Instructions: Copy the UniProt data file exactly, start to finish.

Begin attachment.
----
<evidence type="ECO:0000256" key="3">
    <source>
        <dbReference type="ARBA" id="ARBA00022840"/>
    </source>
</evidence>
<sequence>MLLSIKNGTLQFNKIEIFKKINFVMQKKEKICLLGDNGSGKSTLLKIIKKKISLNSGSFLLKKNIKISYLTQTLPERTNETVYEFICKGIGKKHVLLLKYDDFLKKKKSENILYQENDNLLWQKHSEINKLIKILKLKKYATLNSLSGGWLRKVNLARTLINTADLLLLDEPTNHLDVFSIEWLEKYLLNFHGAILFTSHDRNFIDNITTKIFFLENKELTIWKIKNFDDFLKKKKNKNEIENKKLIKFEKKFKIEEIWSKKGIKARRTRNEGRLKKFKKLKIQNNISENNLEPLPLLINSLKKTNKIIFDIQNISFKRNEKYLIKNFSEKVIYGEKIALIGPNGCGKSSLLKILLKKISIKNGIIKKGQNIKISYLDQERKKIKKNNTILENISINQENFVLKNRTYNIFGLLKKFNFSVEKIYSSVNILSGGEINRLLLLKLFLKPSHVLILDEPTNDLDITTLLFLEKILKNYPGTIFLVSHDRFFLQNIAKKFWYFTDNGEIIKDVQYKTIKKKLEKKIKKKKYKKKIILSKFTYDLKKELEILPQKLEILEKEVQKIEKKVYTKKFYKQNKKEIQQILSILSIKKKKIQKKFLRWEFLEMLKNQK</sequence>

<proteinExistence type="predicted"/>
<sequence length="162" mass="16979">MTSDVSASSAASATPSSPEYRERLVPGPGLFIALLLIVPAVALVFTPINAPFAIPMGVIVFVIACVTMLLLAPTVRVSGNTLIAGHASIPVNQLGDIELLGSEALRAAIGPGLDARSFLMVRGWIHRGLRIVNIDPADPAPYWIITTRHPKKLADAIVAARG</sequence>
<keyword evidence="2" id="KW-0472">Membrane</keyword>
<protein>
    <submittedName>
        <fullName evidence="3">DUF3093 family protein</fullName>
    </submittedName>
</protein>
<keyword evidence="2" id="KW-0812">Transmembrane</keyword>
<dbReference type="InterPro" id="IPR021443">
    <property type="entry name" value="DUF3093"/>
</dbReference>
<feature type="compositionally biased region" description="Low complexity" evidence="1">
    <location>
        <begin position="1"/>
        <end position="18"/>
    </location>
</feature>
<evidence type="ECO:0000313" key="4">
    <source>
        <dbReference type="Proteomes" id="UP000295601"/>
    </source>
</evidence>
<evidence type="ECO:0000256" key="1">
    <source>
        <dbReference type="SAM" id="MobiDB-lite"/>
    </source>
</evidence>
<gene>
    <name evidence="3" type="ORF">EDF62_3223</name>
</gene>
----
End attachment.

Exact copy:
<evidence type="ECO:0000256" key="3">
    <source>
        <dbReference type="ARBA" id="ARBA00022840"/>
    </source>
</evidence>
<sequence>MLLSIKNGTLQFNKIEIFKKINFVMQKKEKICLLGDNGSGKSTLLKIIKKKISLNSGSFLLKKNIKISYLTQTLPERTNETVYEFICKGIGKKHVLLLKYDDFLKKKKSENILYQENDNLLWQKHSEINKLIKILKLKKYATLNSLSGGWLRKVNLARTLINTADLLLLDEPTNHLDVFSIEWLEKYLLNFHGAILFTSHDRNFIDNITTKIFFLENKELTIWKIKNFDDFLKKKKNKNEIENKKLIKFEKKFKIEEIWSKKGIKARRTRNEGRLKKFKKLKIQNNISENNLEPLPLLINSLKKTNKIIFDIQNISFKRNEKYLIKNFSEKVIYGEKIALIGPNGCGKSSLLKILLKKISIKNGIIKKGQNIKISYLDQERKKIKKNNTILENISINQENFVLKNRTYNIFGLLKKFNFSVEKIYSSVNILSGGEINRLLLLKLFLKPSHVLILDEPTNDLDITTLLFLEKILKNYPGTIFLVSHDRFFLQNIAKKFWYFTDNGEIIKDVQYKTIKKKLEKKIKKKKYKKKIILSKFTYDLKKELEILPQKLEILEKEVQKIEKKVYTKKFYKQNKKEIQQILSILSIKKKKIQKKFLRWEFLEMLKNQK</sequence>

<proteinExistence type="predicted"/>
<sequence length="162" mass="16979">MTSDVSASSAASATPSSPEYRERLVPGPGLFIALLLIVPAVALVFTPINAPFAIPMGVIVFVIACVTMLLLAPTVRVSGNTLIAGHASIPVNQLGDIELLGSEALRAAIGPGLDARSFLMVRGWIHRGLRIVNIDPADPAPYWIITTRHPKKLADAIVAARG</sequence>
<keyword evidence="2" id="KW-0472">Membrane</keyword>
<protein>
    <submittedName>
        <fullName evidence="3">DUF3093 family protein</fullName>
    </submittedName>
</protein>
<keyword evidence="2" id="KW-0812">Transmembrane</keyword>
<dbReference type="InterPro" id="IPR021443">
    <property type="entry name" value="DUF3093"/>
</dbReference>
<feature type="compositionally biased region" description="Low complexity" evidence="1">
    <location>
        <begin position="1"/>
        <end position="18"/>
    </location>
</feature>
<evidence type="ECO:0000313" key="4">
    <source>
        <dbReference type="Proteomes" id="UP000295601"/>
    </source>
</evidence>
<evidence type="ECO:0000256" key="1">
    <source>
        <dbReference type="SAM" id="MobiDB-lite"/>
    </source>
</evidence>
<gene>
    <name evidence="3" type="ORF">EDF62_3223</name>
</gene>